“I don’t need to explain my music. But the idea of when it gets to birth, and we hear the whips and we hear the sounds, and we think, ‘What is that?’ (Makes sound of ricocheting whips). All of the abuse, the fucking straps and the whips and the belts, then all of a sudden the breakbeat starts to come. But it starts simple. Then it starts to get complex because the kid’s learning to use these weapons of choice. He moves into all the breakbeat and then he starts to get clever and they merged… All of a sudden it gets terribly sad. It just tears itself away! ‘Ah, what point is that? That’s the point where he was taken into care!’ He gets torn away from the mother and then we see this whole thing where he’s moving around trying to find who… his voice comes in, he moves out. He’s fine, he’s fine. And (does the staccato sound from ‘Mother’), the staccato means travel. The journey comes, he gets stronger and stronger, and they start to move, move. And then he starts to really control. Then the anger comes. (Sings) ‘No one feels my pain!’ Starts moving down all the way down and we hear a bell. It’s the bell of realisation, the bell of consciousness, the bell as a map.”

Emotions came to the surface as Goldie spoke about his late mother. We encounter a poignant moment where, visibly upset, he describes healing the deep rooted pain both he and his mother felt from the severance that occurred in his childhood.

“Whenever I was in a room with my mother, alone, there would always be a moment with her where she’d be upset and I’d say, ‘Don’t worry about it, mum. I think, subconsciously, you have to understand, mother, that you knew your first son would be stronger. And I was going to survive it all.’ And that’s how I’ve always looked at it. We had such a peace when I said that to her. She came down on the train for a couple and I really spent time with her, to heal. because I couldn’t really communicate with her about it. This is after Saturnz Return.”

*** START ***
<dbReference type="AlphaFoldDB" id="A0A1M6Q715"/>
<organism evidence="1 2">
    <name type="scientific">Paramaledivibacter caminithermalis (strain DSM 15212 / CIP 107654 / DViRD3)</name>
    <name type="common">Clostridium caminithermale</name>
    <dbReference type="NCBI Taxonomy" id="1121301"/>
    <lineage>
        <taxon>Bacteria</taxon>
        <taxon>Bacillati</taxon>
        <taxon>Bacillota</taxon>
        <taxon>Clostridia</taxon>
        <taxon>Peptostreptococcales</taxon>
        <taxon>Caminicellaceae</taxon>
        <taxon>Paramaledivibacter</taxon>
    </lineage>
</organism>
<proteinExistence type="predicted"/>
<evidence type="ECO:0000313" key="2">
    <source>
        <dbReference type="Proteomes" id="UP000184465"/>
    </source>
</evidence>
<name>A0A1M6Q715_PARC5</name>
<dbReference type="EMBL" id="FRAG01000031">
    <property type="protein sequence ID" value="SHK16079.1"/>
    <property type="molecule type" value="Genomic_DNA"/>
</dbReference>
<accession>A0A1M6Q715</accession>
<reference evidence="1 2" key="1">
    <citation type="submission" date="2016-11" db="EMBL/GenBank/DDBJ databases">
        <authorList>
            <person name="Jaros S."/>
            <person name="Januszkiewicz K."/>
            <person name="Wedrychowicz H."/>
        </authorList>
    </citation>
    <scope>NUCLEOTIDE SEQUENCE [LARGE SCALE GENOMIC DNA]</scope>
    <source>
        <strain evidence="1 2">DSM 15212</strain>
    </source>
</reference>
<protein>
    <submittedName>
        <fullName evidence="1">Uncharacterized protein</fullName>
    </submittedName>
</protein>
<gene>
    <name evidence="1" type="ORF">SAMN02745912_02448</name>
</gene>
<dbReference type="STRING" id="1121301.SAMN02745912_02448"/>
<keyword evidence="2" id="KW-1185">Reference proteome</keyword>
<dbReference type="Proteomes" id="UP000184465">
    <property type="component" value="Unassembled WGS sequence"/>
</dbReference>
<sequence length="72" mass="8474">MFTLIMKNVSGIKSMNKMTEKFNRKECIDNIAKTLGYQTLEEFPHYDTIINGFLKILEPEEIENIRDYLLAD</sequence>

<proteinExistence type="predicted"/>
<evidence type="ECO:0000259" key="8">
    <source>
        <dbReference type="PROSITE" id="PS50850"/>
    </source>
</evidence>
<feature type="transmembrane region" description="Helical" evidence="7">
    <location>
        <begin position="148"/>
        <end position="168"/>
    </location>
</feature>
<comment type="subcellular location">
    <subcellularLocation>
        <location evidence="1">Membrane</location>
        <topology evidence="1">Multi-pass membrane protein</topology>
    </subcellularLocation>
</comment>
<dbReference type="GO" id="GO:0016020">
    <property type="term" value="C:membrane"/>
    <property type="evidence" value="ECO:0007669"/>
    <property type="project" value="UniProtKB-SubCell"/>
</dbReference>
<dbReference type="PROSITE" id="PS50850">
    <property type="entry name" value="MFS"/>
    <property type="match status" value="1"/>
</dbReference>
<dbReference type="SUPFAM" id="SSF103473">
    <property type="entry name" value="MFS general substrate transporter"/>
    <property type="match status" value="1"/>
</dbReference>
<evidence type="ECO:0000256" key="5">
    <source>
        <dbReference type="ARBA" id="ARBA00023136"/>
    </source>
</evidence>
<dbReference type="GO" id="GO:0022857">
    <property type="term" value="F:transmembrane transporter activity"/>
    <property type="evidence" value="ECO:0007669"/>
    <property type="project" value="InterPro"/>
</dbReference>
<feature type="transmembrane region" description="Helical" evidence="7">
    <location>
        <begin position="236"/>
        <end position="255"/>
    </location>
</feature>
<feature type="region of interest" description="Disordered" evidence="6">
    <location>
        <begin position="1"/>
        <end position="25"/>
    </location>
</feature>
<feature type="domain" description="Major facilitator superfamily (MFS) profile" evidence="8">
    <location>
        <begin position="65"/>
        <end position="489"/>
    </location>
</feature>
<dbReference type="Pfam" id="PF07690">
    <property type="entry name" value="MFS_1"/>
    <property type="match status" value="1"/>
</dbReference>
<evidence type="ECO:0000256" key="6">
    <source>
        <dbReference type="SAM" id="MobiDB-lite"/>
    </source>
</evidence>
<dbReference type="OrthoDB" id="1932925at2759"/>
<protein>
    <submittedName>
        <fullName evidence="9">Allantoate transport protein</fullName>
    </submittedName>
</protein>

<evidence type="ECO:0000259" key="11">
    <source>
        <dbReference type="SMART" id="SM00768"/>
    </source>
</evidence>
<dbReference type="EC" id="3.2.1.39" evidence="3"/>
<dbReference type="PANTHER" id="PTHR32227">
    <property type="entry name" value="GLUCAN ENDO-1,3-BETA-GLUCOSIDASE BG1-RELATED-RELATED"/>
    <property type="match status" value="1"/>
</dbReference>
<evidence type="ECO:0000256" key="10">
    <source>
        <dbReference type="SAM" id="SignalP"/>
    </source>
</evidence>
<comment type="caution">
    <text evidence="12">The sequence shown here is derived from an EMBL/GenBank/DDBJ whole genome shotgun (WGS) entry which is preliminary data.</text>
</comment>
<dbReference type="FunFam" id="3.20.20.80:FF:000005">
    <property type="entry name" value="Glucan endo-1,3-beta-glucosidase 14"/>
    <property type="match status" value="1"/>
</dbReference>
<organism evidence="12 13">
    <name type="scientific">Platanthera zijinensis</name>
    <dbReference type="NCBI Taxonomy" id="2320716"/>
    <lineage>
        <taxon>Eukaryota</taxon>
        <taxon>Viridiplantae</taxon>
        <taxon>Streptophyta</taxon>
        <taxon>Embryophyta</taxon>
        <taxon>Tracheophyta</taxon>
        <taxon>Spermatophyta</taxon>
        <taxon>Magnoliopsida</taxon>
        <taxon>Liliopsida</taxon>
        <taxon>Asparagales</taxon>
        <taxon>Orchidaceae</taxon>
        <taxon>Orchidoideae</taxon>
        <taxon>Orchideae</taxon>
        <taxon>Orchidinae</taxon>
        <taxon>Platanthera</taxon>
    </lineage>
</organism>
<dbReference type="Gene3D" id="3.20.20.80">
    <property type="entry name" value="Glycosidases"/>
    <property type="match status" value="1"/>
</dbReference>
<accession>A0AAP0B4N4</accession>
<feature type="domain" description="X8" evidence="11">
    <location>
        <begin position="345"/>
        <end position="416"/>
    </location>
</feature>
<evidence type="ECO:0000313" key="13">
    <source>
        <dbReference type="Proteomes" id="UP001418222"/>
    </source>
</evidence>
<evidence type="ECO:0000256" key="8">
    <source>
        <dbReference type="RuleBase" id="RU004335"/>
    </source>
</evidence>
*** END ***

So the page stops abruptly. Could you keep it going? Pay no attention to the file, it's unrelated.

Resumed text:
Later, he also discussed her death.

“When your mother dies, the one thing I will confirm here to anyone reading this… when was the last time you felt your belly button? When was the last time you felt the thing the very thing that connects you to your mother? That’s strange isn’t it, you look at it, but you don’t associate it with being connected to your mother. When your mother goes, not your father, when your mother goes, this elastic band, which it is this cord, the umbilical cord, it will pull itself away from the ship deck and it will lash around with the weightiest of waves. So it will take out everyone you know, friends and foes, and it will lash around until it eventually comes back to you and it dissipates. And I stood with that.”

At the end of my time with Goldie, he spoke to me about his Subjective project, with James Davidson of Ulterior Motive, and played me some of their new music. This part of the exchange will remain private, needless to say he told me, “This is the part of the of the interview where you go to tell your friend and say, ‘I did this interview with him and we just had to stop at a certain point because Goldie wanted to play me something just to fuck me up.’ This is gonna stay with you for a very long time because you’ll be able to listen to it in like a year’s time and go, “How? Why? How the fuck did he do that? Why would you do that to me?”.

Well, if I can remove my professional hat for a moment, it must be said that, yes, Goldie did play me some things that fucked me up. Trying to maintain the formality of an interview when you’re in front of someone that inspired you during your difficult formative years was never going to be an easy task and, admittedly, I gushed a hell of a lot. But I also listened intently and allowed myself to be absorbed by the innards of a mind that works in very different way to my own. This was a strangely schizophrenic experience, as teenage me and journalist me were both present during the interview taking their own notes and enjoying it different ways. A special one with an iconic exponent of British underground culture, whose legacy channels B-Boy culture into every aspect of his own idiosyncratic world; music, art, creativity, comedy… inspiring myself and many others to follow our own unique paths.